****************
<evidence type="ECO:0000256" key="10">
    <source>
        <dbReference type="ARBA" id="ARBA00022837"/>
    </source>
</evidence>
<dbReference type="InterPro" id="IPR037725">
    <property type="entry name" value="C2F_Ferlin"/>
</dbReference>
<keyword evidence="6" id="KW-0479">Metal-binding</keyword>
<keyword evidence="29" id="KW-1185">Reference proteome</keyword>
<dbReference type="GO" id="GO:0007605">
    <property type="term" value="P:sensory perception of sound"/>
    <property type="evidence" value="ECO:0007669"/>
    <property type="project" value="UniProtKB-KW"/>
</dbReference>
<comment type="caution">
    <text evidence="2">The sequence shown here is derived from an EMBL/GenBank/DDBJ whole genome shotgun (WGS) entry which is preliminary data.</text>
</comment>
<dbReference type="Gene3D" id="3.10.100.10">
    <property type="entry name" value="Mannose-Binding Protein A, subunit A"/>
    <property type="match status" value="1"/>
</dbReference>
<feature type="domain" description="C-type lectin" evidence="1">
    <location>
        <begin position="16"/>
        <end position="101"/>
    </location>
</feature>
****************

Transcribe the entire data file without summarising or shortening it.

<evidence type="ECO:0000256" key="10">
    <source>
        <dbReference type="ARBA" id="ARBA00022837"/>
    </source>
</evidence>
<dbReference type="InterPro" id="IPR037725">
    <property type="entry name" value="C2F_Ferlin"/>
</dbReference>
<keyword evidence="6" id="KW-0479">Metal-binding</keyword>
<keyword evidence="29" id="KW-1185">Reference proteome</keyword>
<dbReference type="GO" id="GO:0007605">
    <property type="term" value="P:sensory perception of sound"/>
    <property type="evidence" value="ECO:0007669"/>
    <property type="project" value="UniProtKB-KW"/>
</dbReference>
<comment type="caution">
    <text evidence="2">The sequence shown here is derived from an EMBL/GenBank/DDBJ whole genome shotgun (WGS) entry which is preliminary data.</text>
</comment>
<dbReference type="Gene3D" id="3.10.100.10">
    <property type="entry name" value="Mannose-Binding Protein A, subunit A"/>
    <property type="match status" value="1"/>
</dbReference>
<feature type="domain" description="C-type lectin" evidence="1">
    <location>
        <begin position="16"/>
        <end position="101"/>
    </location>
</feature>